If your web host provides the leased premises, your domain name is your address which is given as an IP address. Therefore, technically, you don’t own your domain name. You pay the web host an annual fee so you can use it. If you stop paying, you lose exclusive rights to your domain name. It may not sound fair, but that is the reality of the situation.
What you do own are the content and materials that are posted or used on the website. These materials include text, image and video content. You also have ownership over its design and programming code.
However, you have to make sure these components are indicated in your contract and that you have full ownership and control over them.
Remember you are protected by the Copyright Law which states that the creator (you) of the website has full and complete ownership of its assets: the content, design and programming code.
If you are not happy with your current web host services provider, you can terminate the arrangement or simply choose not to renew your contract. Then you can transfer your website to a new location.
By getting your contracts squared out from the start, you get to bring all of your website assets with you to the new home.
So let us recap:
What You Don’t Really Own:
- Domain Name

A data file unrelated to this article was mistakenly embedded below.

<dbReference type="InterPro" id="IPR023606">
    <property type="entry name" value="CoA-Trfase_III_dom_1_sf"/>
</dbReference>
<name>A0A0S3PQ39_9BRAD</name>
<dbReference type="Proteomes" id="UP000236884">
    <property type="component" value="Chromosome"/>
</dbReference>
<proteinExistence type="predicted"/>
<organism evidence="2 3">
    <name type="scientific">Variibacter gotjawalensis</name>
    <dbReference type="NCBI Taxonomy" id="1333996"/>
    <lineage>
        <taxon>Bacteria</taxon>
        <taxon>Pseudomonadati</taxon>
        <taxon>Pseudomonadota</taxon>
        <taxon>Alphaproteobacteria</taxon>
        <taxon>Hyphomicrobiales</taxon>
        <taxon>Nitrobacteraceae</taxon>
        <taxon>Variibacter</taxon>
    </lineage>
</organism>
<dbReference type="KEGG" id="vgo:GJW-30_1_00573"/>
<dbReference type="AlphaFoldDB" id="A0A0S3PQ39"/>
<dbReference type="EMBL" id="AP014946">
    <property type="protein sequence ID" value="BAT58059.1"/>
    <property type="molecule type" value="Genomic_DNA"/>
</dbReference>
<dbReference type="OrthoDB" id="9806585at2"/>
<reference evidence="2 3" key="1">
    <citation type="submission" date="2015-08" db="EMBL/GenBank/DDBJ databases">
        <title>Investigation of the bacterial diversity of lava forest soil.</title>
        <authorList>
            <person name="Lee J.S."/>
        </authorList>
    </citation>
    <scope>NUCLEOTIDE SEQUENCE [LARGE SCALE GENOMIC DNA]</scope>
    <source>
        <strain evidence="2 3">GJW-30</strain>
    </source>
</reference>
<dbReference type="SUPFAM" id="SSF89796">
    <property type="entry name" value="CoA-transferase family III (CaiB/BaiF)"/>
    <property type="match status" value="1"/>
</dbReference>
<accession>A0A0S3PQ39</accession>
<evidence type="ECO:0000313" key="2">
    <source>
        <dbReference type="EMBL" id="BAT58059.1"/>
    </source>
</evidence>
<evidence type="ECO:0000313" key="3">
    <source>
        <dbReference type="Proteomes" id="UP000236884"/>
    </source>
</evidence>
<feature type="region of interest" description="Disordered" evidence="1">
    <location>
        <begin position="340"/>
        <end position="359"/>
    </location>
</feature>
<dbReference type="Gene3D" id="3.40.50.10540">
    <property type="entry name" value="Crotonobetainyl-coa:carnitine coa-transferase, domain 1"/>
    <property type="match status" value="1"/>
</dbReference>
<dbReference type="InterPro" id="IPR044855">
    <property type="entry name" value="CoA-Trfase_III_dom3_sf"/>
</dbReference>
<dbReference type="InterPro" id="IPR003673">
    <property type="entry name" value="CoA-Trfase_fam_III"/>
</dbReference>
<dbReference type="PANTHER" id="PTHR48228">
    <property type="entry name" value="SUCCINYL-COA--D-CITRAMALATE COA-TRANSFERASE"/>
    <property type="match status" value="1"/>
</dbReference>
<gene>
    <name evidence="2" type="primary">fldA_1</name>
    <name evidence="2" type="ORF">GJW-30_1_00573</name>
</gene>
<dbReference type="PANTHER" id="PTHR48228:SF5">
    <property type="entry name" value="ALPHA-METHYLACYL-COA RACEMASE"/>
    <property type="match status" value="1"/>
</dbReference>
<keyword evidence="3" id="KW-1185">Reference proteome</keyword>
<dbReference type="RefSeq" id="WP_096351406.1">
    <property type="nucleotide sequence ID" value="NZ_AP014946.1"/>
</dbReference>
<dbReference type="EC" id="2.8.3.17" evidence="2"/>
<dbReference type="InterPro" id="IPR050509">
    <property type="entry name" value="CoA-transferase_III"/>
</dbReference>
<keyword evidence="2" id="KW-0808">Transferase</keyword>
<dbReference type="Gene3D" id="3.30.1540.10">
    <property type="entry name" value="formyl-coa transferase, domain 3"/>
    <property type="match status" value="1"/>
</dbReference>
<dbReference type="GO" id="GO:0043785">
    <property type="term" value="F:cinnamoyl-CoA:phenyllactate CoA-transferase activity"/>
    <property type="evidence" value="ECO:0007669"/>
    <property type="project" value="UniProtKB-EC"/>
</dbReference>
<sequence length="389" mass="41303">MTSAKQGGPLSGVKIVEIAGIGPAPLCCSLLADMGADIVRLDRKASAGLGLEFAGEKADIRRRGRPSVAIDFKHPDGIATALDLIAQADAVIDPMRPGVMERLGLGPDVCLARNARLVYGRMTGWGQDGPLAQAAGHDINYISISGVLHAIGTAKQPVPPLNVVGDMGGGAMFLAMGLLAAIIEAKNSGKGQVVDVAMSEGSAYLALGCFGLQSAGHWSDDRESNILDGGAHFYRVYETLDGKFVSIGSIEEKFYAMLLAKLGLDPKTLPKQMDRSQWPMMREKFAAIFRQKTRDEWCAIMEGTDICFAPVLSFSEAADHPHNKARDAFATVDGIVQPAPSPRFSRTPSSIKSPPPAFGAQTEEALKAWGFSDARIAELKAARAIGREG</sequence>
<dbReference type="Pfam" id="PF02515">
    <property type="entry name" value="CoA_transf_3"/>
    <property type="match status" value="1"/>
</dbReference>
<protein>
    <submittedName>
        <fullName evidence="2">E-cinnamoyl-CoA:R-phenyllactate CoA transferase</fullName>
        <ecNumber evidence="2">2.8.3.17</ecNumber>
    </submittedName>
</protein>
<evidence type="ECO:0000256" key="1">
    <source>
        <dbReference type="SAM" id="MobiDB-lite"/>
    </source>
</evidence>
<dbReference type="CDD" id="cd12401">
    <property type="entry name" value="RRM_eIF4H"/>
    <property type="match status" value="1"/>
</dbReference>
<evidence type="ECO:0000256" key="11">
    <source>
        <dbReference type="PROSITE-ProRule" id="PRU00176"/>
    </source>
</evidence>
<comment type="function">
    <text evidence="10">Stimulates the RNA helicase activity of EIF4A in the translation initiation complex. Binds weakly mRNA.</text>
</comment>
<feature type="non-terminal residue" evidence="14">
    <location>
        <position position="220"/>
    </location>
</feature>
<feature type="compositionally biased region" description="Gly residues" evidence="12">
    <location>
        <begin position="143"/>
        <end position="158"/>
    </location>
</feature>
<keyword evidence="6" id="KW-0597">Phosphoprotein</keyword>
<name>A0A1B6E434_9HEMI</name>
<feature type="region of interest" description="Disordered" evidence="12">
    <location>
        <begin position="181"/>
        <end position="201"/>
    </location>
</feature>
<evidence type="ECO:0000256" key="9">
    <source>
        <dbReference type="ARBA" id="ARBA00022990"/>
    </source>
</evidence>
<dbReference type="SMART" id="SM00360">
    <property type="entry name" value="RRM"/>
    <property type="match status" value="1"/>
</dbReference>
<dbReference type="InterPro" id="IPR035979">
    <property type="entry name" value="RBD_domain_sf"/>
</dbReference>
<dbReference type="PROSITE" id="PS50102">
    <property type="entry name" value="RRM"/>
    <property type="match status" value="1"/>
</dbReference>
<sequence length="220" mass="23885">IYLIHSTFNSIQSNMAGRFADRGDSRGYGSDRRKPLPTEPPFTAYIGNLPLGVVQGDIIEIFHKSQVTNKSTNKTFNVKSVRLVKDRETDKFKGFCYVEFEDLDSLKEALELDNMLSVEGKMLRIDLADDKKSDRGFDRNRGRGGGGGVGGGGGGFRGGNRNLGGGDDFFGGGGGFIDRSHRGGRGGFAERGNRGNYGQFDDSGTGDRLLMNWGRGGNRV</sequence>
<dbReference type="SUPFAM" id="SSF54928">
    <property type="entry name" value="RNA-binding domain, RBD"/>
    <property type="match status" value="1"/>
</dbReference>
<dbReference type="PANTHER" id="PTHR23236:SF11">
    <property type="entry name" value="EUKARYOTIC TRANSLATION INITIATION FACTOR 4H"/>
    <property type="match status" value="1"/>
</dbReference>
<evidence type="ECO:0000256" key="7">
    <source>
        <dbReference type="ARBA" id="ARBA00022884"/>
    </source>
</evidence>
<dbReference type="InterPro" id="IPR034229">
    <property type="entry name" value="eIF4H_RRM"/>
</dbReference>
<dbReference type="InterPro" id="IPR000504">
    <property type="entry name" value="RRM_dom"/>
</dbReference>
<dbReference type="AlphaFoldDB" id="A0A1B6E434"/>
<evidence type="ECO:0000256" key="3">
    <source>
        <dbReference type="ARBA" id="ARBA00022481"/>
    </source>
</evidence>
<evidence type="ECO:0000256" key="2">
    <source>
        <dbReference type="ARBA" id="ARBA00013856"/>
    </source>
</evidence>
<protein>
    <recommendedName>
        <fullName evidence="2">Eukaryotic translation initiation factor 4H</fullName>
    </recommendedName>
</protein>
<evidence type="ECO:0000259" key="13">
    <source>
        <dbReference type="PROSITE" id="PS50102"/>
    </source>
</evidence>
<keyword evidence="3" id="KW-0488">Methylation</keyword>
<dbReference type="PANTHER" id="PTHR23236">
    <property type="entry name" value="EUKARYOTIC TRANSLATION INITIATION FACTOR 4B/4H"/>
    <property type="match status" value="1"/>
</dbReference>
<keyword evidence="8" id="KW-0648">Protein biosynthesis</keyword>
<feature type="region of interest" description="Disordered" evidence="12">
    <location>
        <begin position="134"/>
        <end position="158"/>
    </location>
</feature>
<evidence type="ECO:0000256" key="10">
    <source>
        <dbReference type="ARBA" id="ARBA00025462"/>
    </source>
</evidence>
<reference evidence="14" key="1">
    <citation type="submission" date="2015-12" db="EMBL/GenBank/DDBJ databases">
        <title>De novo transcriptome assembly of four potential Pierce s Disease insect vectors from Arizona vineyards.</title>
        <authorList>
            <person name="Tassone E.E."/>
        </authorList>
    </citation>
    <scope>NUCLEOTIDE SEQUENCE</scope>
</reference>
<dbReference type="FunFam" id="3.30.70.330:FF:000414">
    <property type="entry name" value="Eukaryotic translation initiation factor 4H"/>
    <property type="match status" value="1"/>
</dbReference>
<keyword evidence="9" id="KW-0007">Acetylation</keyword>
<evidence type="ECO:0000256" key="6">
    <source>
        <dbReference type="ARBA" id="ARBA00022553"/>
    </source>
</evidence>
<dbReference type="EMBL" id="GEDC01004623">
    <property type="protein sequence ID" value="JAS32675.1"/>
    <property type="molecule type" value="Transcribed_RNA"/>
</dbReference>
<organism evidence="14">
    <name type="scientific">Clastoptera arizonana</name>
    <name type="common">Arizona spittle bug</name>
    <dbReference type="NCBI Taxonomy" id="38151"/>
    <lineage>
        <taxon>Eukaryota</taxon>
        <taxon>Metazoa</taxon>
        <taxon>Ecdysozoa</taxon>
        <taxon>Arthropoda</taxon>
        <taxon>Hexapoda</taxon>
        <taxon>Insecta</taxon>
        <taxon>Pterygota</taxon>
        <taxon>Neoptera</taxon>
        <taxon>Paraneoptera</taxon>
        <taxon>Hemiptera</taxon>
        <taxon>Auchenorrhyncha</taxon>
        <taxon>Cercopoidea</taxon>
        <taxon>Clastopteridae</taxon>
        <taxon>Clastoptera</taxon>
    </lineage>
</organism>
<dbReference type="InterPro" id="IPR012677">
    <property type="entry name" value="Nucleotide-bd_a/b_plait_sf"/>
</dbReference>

- Website Platform
What You Should Own:
- All content – text, images and videos
- Design – text and visuals
- Source Code
2 Risks Of Losing Website Ownership Rights
When you lose ownership of your website, starting all over again is not as simple as it seems. You don’t just pick up where you left off because there is nothing for you to pick up on.
1. SEO Rankings –
How much time and effort did you put into your search rankings? After so many years you may have finally made it to the first page of the Search Engine Results Page (SERP).
Unfortunately, your website has had technical issues. Visitors complain your website is hard to access or that its download speed is very slow. Then one morning you find out your website was hacked.
You contact customer support who advised you there was no automatic backup of files. Disappointed and frustrated, you decide to terminate the agreement.
The web host service provider refuses to release your content, code and domain name because it was not stated in your contract. What happens now?
You could file a case versus the web host services provider but the reality is, you’ve lost everything you’ve worked for. You have to start again from ground zero.
2. Loss of Analytics –
Believe it or not, an agency may withhold your historical data from you even if this was not stated in the agreement. The agency will resort to these unscrupulous tactics to get you to stay.
There are agencies that may just decide to wipe out your data once they find out about your plan to terminate their services. It is nothing but harassment, plain and simple.
Losing your historical data will deal a huge blow to your efforts to start all over again.